Russ Johns: [00:24:17] Wow, that's interesting as well. All of these things are fascinating, Mickie. I really appreciate you stopping by and becoming a pirate. And you're always welcome back and we'll continue to talk and have conversation around this amazing subject. And if you want to connect with Mickie what's a good way for people to connect with you, Mickie that you appreciate and enjoy,

Mickey Kennedy: [00:24:38] if you go to, I have all my social in the lower, you can connect there. LinkedIn's a great place to connect to me, cause I do tend to be a little more responsive there. And again if you don't know anything about PR, the greatest thing I would suggest is to learn strategy. So at that Masterclass I have, is highly recommended. It's less than an hour and I guarantee that you'll know more than 90% of the PR firms out there about press releases. Because I tell you, I get some of the weakest press releases from PR firms. And I don't know if that's because the press release has to be approved through committee or what, but it is disappointing that some of the most non-strategic press releases come from people who really should know about it.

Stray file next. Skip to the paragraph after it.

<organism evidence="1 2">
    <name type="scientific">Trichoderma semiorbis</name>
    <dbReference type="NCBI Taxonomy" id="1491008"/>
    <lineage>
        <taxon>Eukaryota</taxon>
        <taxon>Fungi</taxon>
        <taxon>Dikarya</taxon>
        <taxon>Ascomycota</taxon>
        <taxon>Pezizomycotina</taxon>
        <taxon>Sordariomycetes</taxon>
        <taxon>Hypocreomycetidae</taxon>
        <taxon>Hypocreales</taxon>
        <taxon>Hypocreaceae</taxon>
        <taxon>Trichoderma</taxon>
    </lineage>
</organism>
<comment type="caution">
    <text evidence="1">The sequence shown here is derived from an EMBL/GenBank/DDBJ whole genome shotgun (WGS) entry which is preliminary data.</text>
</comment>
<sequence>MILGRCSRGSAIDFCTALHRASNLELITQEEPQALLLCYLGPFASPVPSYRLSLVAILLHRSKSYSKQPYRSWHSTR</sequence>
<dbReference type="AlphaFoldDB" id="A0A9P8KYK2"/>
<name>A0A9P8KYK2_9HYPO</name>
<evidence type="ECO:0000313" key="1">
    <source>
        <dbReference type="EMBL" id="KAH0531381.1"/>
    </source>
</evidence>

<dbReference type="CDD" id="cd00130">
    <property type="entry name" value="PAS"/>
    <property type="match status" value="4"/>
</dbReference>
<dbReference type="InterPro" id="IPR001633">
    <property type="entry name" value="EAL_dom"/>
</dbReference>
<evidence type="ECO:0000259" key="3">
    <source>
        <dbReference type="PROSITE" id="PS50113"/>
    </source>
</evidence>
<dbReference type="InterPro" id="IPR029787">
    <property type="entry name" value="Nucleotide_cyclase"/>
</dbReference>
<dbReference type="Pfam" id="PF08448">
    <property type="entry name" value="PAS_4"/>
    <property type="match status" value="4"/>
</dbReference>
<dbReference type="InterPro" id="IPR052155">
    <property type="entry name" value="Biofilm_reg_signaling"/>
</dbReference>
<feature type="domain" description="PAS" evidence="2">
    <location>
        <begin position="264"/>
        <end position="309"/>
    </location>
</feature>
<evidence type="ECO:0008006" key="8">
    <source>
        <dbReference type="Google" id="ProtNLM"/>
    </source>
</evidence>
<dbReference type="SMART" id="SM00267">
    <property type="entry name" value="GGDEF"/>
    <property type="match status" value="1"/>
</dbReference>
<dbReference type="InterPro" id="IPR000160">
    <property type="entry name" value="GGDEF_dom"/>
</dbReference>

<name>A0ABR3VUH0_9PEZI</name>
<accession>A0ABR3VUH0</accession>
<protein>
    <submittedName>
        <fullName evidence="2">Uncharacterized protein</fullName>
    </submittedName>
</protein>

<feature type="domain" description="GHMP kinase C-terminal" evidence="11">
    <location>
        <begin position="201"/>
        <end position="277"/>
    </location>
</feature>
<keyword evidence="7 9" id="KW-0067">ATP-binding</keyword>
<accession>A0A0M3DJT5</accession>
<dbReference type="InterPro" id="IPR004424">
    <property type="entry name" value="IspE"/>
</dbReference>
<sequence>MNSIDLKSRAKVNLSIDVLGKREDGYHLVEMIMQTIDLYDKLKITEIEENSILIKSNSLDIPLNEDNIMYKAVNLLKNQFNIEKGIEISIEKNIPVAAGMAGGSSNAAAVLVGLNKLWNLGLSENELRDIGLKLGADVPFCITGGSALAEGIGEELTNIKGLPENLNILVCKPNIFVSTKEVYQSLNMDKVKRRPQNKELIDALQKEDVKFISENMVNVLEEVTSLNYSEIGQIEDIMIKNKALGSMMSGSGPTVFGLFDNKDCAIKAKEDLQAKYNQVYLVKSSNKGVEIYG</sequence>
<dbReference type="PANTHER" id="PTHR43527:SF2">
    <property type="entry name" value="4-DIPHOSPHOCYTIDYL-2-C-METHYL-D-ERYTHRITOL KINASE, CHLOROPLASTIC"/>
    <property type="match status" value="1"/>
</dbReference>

Russ Johns: [00:25:22] Yeah. It's interesting. My experience with journalism has always been in help a reporter out, which is slightly different model, I think. It's not the same. You're putting an article out there that might help somebody out, but it's not necessarily a press release. And I know there's a lot of different ways that we can get information out there. And it sounds like press releases are a great way for businesses  announce special events and activities that are transformational in their business. That might be interesting to other people as well. So it's fantastic to learn more about that. Any last words of wisdom or anything that you want to leave with us today, Mickie?

Mickey Kennedy: [00:26:07] Big thing is just to tell people that if you are going to try press releases or PR to try to commit to a proper campaign of six or more releases. It's disappointing to be judged by people who say I did one release and it didn't do anything. And then I look at the release that they did and it wasn't strategic. And I'm just like, if you had done several strategic releases, I guarantee you would have gotten media pickup of some sort. And it could have, it can be transformative for our company. It's not unusual for people to get really strong sales and have a real big boost as a result of a PR campaign that they do. And it's always exciting to see small businesses who otherwise couldn't afford the advertising and marketing that could be generated through that to really get some success and get some wind in their sails.

Russ Johns: [00:26:55] That's fantastic. Oh I appreciate you being here, Mickie and as always, pirates connect, introduce yourselves. Let us make you know that you're a pirate too, and make sure that you have an opportunity to have a conversation. Cause you're only one conversation away from doing something amazing. So #kindnessiscool, #smilesarefree and we want you to #enjoyyourday. Thanks everyone. Be well.